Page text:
Basal lineages. -- The early history of the use of
molecular techniques to investigate grass phylogeny is well documented
(summary in Simon, 2007b). Prior to this work (Stebbins 1956; Watson et
al. 1985; Clayton & Renvoize 1986; Watson & Dallwitz 1992) the
subfamily Bambusoideae was circumscribed to either include or it was
placed near to some genera that are today conventionally called “basal
lineages” of the Poaceae; they include three small subfamilies
Anomochlooideae (Anomochloa Brongn. and Steptochaeta Schrad. ex Nees), Puelioideae (Guaduella Franch. and Puelia Franch.) and Pharoideae (Pharus P.Browne, Leptaspis R.Br. and Scrotochloa Judz. ).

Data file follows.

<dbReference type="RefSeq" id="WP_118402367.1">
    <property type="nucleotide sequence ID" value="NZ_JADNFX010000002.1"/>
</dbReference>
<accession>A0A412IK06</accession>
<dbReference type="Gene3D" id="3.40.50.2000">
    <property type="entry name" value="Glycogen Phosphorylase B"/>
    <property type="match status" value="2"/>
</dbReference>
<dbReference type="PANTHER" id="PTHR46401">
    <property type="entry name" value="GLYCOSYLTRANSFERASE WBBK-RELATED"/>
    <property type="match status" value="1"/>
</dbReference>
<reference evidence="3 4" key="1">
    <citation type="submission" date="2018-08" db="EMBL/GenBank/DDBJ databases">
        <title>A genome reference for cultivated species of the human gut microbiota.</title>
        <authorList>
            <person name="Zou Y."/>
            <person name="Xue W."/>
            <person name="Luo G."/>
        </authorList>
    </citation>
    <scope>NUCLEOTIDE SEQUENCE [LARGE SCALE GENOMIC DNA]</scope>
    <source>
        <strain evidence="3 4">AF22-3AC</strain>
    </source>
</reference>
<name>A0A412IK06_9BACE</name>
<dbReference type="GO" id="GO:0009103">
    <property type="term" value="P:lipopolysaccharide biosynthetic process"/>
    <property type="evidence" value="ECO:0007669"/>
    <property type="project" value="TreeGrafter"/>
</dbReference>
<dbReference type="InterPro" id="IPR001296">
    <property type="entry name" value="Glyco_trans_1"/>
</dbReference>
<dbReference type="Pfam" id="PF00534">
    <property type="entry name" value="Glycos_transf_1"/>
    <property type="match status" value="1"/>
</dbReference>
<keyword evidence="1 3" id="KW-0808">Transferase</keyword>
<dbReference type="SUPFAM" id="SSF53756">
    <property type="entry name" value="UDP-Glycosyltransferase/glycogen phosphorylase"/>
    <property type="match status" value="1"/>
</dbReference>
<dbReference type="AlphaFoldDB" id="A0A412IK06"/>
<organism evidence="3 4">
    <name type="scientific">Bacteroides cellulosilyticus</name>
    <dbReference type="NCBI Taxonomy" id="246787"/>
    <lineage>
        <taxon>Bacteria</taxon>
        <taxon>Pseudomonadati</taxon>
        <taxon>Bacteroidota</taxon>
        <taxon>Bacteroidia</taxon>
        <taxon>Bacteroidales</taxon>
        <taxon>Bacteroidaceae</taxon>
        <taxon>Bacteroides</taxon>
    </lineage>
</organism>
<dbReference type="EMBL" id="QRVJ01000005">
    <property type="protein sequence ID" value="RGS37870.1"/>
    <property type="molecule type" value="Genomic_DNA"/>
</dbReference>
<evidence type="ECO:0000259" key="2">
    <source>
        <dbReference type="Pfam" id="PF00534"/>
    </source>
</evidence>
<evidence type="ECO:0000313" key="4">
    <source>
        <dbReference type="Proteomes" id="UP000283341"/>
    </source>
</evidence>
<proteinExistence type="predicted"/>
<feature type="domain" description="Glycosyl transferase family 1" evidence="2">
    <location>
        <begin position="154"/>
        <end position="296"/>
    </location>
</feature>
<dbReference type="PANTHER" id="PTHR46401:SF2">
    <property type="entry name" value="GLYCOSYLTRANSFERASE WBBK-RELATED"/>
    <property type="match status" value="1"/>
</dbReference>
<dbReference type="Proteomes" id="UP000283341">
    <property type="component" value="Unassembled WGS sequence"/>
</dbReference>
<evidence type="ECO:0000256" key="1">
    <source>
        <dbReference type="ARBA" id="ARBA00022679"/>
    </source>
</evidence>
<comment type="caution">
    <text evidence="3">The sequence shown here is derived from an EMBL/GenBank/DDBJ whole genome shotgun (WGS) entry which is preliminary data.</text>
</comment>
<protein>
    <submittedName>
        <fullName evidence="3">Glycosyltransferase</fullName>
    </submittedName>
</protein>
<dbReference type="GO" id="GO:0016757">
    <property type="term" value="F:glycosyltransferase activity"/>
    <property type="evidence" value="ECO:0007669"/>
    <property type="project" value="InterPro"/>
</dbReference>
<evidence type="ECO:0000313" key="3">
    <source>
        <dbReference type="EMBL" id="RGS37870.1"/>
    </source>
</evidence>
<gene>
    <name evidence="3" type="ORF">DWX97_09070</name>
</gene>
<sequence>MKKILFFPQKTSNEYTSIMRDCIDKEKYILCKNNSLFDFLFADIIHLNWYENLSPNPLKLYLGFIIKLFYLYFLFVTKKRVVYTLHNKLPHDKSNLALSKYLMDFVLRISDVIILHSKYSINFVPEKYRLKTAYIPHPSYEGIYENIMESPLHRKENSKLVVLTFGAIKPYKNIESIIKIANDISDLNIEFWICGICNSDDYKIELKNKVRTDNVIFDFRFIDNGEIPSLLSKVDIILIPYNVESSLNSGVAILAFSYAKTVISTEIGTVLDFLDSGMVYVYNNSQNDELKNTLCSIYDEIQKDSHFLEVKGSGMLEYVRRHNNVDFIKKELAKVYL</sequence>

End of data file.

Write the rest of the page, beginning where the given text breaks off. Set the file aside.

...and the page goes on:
this group of three subfamilies was first investigated, together with a
wide sampling of the whole family (Clark et al 1995), it became clear
that they were phylogenetically basal to all other grasses, even though
no morphological synapomorphies were detected. This was followed by a
formal recognition of the subfamily Anomochlooideae, with the tribes
Anomochloeae and Streptochaeteae, and the subfamily Pharoideae (Clark
& Judziewicz 1996); later, when the genera Puelia and Guaduella
were added to the analysis and found to form a separate basal clade
from the other two subfamilies, they were formerly described as
subfamily Puelioideae (Clark et al. 2000).


Scratchpads developed and conceived by (alphabetical): Ed Baker, Katherine Bouton Alice Heaton Dimitris Koureas, Laurence Livermore, Dave Roberts, Simon Rycroft, Ben Scott, Vince Smith